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The spike in gun sales after Sandy Hook meant more people died accidentally from guns

The spike in gun sales after Sandy Hook meant more people died accidentally from guns


20 dead kids

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Vigil Held In Newtown, Connecticut For Las Vegas Shooting Victims
Mark Barden holds up a picture of his son Daniel who was killed in the Sandy Hook massacre during a vigil calling for action against guns on October 4th, 2017 in Newtown, Connecticut.
Photo by Spencer Platt/Getty Images

Gun sales and accidental deaths from guns spiked in the months following the mass murder at the Sandy Hook Elementary School in Newtown, Connecticut, new research says. The study suggests that the more people are exposed to firearms, the more likely it is that someone will die.

Using Google trends data, researchers at Wellesley College spotted an increase in searches for phrases including “buy gun” and “clean gun” in the five months after a shooter at an elementary school murdered 20 children and six adults. Based on a spike in background checks, the researchers estimate that 3 million more guns than average were sold during this five-month period. That corresponded with an increase of 60 accidental gun deaths — including 20 children, the authors report today in the journal Science.

“It’s almost the iron law of guns.”

“They find a pretty dramatic increase in accidental gun deaths in the five months following Sandy Hook,” says Christopher Poliquin, a graduate student at Harvard Business School who studies the patterns underlying gun violence. “They really go to impressive lengths to demonstrate that increase is likely caused by an increase in exposure to guns.”

“It’s almost the iron law of guns,” agrees Stanford Law School professor John Donohue, who wrote a commentary arguing for evidence-based gun policies also published today in Science. “You can’t believe how many times some unbelievably terrible thing happens just because a person is carrying a gun, whether it’s a two-year-old kid shooting his mother, or a father demonstrating his gun to his son and killing his daughter.”

Guns killed 36,000 people in the US in 2015. But it’s difficult to study gun violence because funding for gun research was yanked from the Centers for Disease Control and Prevention in 1996, and key data can be hard to access. But these hurdles haven’t stopped every scientist — and lately there’s been a revival in gun research, according to the commentary published today in Science.

Today’s study by economists Phillip Levine and Robin McKnight at Wellesley College is part of this growing body of work. After seeing a New York Times graphic showing a massive increase in gun sales after the Sandy Hook shooting, Levine says, “We thought to ourselves, gee I wonder what impact that had?”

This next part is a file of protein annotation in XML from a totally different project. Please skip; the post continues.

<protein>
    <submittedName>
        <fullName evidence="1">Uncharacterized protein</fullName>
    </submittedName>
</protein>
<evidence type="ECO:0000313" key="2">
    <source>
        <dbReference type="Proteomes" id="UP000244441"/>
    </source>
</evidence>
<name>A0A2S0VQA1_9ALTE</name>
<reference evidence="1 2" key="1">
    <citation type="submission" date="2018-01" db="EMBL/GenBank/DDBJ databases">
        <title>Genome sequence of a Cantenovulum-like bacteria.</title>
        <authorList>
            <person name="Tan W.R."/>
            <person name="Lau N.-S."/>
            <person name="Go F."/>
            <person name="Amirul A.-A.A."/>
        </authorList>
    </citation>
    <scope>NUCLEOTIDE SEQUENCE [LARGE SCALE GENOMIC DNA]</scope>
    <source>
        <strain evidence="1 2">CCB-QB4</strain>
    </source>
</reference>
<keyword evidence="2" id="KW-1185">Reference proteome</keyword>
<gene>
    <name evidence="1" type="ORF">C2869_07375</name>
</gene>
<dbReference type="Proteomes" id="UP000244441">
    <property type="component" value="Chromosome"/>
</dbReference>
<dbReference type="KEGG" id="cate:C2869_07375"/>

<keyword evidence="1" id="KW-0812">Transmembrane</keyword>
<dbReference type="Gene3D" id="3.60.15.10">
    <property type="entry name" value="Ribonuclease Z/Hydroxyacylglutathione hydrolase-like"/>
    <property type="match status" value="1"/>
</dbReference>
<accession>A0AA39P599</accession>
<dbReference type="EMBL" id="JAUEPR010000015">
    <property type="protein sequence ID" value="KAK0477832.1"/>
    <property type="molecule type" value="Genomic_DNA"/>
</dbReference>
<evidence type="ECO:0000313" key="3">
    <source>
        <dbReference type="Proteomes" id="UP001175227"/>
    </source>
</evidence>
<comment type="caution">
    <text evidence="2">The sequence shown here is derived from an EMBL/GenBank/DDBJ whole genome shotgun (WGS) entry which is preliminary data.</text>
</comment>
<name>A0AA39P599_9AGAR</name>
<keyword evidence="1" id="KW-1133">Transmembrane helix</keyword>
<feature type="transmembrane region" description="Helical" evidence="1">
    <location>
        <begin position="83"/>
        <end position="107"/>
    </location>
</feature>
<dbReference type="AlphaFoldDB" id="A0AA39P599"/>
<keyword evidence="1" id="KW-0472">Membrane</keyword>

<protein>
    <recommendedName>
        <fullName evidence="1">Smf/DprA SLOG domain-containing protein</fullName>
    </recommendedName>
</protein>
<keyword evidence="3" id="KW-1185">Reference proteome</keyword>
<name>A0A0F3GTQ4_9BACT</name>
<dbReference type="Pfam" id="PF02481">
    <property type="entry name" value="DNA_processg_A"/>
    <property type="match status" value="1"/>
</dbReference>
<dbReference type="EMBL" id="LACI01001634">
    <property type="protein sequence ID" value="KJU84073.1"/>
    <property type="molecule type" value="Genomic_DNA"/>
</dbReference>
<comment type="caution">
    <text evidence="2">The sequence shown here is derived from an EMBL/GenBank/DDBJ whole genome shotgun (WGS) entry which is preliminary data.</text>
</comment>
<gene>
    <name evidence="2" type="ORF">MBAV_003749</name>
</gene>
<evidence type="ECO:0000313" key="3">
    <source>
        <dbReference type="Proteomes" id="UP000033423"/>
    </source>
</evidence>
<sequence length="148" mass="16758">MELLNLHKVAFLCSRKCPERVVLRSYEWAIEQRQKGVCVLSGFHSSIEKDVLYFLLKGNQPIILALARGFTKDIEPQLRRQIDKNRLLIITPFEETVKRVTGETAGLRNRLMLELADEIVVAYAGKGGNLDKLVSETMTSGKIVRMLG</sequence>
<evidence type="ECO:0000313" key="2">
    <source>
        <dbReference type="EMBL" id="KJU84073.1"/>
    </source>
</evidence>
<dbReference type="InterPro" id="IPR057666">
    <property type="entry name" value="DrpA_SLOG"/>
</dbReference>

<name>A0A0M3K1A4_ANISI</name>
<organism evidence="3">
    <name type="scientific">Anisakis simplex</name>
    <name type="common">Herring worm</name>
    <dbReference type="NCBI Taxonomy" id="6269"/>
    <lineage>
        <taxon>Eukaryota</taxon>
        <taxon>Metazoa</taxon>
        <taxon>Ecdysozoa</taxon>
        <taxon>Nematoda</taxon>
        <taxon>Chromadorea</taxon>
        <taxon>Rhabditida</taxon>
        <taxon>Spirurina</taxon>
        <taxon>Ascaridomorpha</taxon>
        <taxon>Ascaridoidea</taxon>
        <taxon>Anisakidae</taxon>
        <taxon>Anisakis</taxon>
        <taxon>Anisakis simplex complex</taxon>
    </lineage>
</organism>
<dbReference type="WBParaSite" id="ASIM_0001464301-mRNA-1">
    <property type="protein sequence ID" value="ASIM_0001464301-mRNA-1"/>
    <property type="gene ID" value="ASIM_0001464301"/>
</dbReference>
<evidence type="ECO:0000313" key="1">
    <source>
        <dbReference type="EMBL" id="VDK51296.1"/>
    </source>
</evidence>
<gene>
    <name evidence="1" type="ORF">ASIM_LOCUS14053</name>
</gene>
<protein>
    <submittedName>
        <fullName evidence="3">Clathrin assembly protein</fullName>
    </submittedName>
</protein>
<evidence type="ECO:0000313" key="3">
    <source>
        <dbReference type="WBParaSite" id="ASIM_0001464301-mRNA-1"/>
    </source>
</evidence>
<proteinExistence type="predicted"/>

So they repeated the New York Times’ analysis, going through background check records to find out roughly how many guns were sold before and after the Sandy Hook shooting. “It’s not a perfect proxy,” Levine says. “It’s correlated with pretty much every other measure of gun sales that we’re aware of, but it’s not actually gun sales.” Not every sale requires a background check, for example; and a background check doesn’t tell you how many guns the person who got it ultimately bought, Poliquin says. But because there’s no formal database of gun sales in the US, it’s the best data that the researchers had. From it, they estimate that 3 million additional guns were sold in the months following the shooting.

3 million additional guns were sold in the months following the shooting

That corresponded with an increase in Google searches for “buy gun” and “clean gun” during the same five-month window. The researchers interpreted this rise in gun-related Googling as an increased interest in guns. Although it’s also possible that it could have been people who were just curious. But it’s a thorough analysis, Poliquin says. “They’re quite careful to establish that the patterns they’re seeing are showing up in multiple data sets.”

The researchers also dug through the Vital Statistics system, a record of every death in the US. They found that this estimated increase in gun exposure corresponded to an increase of 60 accidental firearm deaths during this period, including 20 children. That’s “the same number who died in the Sandy Hook school shooting itself,” Levine says. And it’s probably an underestimate; these death records don’t include gun-related injuries, for example.

The findings run contrary to a recent decrease in accidental gun deaths, despite an overall increase in gun sales — but it’s hard to draw conclusions from that trend, Poliquin says. There might be other changes in gun education, or state-level gun laws that could make clear connections hard to find. That’s why this new study is particularly informative, he says: the authors use the increase in gun sales following Sandy Hook as a kind of natural experiment, Poliquin says. “That is really what allows them to make causal claims about firearm exposure and accidental gun deaths.”

Levine thinks his findings support developing more stringent gun storage laws nationwide, Levine says. “What the results of our paper really show is that guns aren’t always stored properly,” he says. “If guns were stored all the time properly all the time, even if there were more guns, there would be no more accidents.”